Bideford Town Council criticised for raising council tax despite having £600k in the bank
BIDEFORD Town Council has been criticised for raising council tax while sitting on savings of more than £600,000.
Town councillor Anne Brenton said it was a mistake to have so much money in the bank.
In the last year the council raised its share of the council tax bill by six per cent.
It also unsuccessfully bid for £100,000 to help with regeneration as part of a national Mary Portas pilot project.
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Mrs Brenton said she was concerned at the size of the council's reserves.
She said it was "a big mistake to have such a large amount of money in one pot" without having earmarked it for large regeneration projects to benefit the area.
The council's savings have grown to reach £629,680.22 on November 26.
Mrs Brenton pointed out that when the council put up its council tax precept by six per cent last year (about £3.70 for a Band D property), other town and parish councils did not increase theirs at all.
She said: "Bideford Town Council has hardly any assets so we don't need to be sitting on this amount.
"I think the best policy is that the precept goes up very steadily, by something like half a per cent, to ensure there is never a big increase.
"At the end of the day it is taxpayers' money and they have a right to know their money is being spent wisely when everyone is struggling financially.
"I was led to believe the precept was being put up to enable us to give more to charitable organisations. But I don't think any more has been paid this year than previously.
"It would be nice to see the money being spent on projects such as Brunswick Wharf.
"I know Torridge District Council is in charge of it but if we could put money towards the project it might give us more say in what happens there.
"We should be setting aside some money to help improve the highways situation if the Atlantic Array comes along. The disruption it will cause Bideford will be huge."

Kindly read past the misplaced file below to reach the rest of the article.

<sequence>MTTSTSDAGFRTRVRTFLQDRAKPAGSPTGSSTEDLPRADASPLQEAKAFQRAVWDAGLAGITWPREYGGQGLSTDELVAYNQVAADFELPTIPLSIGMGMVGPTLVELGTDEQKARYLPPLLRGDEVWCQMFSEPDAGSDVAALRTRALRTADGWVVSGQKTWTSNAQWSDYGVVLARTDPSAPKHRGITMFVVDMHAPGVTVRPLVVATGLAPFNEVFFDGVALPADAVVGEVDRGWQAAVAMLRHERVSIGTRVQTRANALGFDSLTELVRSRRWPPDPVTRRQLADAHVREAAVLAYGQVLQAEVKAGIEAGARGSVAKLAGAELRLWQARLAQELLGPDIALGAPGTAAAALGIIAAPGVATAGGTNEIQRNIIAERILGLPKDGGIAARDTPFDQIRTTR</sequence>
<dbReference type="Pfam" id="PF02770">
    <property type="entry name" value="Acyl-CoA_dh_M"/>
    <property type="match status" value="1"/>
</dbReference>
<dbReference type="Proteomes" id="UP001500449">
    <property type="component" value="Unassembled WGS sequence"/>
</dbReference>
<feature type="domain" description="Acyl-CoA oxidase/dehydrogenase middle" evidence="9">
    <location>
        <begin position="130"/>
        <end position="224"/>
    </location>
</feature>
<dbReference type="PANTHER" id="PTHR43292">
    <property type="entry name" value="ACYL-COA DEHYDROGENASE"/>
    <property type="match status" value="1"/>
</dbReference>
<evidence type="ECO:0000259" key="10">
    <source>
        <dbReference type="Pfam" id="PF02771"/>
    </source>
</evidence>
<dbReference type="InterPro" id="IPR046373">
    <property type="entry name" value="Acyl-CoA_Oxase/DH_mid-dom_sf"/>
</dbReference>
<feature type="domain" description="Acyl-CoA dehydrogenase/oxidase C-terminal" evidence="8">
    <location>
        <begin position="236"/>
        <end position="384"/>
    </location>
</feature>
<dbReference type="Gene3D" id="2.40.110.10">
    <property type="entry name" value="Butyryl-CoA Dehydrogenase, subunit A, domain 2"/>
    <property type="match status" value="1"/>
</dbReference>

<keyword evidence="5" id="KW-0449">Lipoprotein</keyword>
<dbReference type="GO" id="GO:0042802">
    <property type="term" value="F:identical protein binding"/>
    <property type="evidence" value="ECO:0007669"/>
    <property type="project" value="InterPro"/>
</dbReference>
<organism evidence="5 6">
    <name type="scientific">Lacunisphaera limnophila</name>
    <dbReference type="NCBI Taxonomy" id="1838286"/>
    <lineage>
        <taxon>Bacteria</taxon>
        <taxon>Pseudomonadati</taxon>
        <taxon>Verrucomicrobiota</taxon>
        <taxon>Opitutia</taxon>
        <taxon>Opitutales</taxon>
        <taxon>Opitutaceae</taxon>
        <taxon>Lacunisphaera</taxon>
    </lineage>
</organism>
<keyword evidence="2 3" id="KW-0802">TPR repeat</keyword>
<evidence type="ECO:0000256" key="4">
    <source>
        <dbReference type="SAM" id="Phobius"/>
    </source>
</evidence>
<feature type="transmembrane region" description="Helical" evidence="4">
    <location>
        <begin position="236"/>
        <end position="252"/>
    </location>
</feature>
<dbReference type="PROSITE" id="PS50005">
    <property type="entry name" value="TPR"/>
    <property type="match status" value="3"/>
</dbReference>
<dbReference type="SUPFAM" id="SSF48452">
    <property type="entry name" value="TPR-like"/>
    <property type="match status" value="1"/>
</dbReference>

The council has decided to spend some of the money – including erecting two plaques and moving a war memorial.
Bideford Town Council clerk Heather Blackburn confirmed during the financial year of 2012/13 £180,000 had been ring-fenced for regeneration projects. The same amount is allocated again for 2013/14.
Mrs Blackburn listed the current planned projects:
a plaque for the Bideford witches
improvements to the port memorial area
purchasing York stone for enhancements to Cooper Street
to partly fund a plaque marking Sir Richard Grenville's birth place
plans to move a war memorial from East-the-Water to Victoria Park and enhance the park's open space.
But the Mayor of Bideford, councillor Simon Inch, defended the council's finances.
He said: "I am sure there are regeneration projects that will be coming forward. I am most concerned with seeing Cooper Street being resurfaced.
"Perhaps after that we can move onto Mill Street but that will be a much bigger project.
"I think we were right to raise the precept because six per cent really isn't that much. I think we will raise it a little again this year, maybe by about three per cent, to make sure the money is coming in.
"A lot of money is has been put forward for regeneration but we just need to start deciding what we are spending it on."
Today the Audit Commission, the public purse watchdog, was releasing a report urging local councils not to sit on growing reserves.
The report shows that between 2007 and 2012 77 per cent of councils increased their reserves relative to their spending – with 26 per cent more than doubling them.
Council reserves grew by £4.5 billion over this period.
The commission found many councils had been setting money aside as a response to funding reductions and financial uncertainty.
Audit Commission Chairman Jeremy Newman said: "Reserves are a vital element of good financial management for any council, especially at a time of financial uncertainty.
"They help councils plan for known and predictable spending commitments, but are also a defence against the unknown and unpredictable.
"However, councils must strike a balance between the needs of current and future taxpayers.
"Given the sums involved, and the risks, it is essential that councils' decisions are made openly and reported with clarity, so local taxpayers and service users can hold their councils to account."